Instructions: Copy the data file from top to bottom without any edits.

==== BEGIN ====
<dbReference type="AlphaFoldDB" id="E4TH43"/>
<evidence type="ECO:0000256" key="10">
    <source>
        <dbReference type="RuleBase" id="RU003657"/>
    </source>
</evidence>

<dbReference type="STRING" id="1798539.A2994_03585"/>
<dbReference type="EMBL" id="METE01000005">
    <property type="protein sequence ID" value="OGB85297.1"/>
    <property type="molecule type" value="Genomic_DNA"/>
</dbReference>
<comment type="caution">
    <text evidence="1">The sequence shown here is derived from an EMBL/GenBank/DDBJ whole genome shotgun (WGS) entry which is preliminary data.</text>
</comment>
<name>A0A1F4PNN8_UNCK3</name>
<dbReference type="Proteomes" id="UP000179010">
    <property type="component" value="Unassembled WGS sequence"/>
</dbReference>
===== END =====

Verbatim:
<dbReference type="AlphaFoldDB" id="E4TH43"/>
<evidence type="ECO:0000256" key="10">
    <source>
        <dbReference type="RuleBase" id="RU003657"/>
    </source>
</evidence>

<dbReference type="STRING" id="1798539.A2994_03585"/>
<dbReference type="EMBL" id="METE01000005">
    <property type="protein sequence ID" value="OGB85297.1"/>
    <property type="molecule type" value="Genomic_DNA"/>
</dbReference>
<comment type="caution">
    <text evidence="1">The sequence shown here is derived from an EMBL/GenBank/DDBJ whole genome shotgun (WGS) entry which is preliminary data.</text>
</comment>
<name>A0A1F4PNN8_UNCK3</name>
<dbReference type="Proteomes" id="UP000179010">
    <property type="component" value="Unassembled WGS sequence"/>
</dbReference>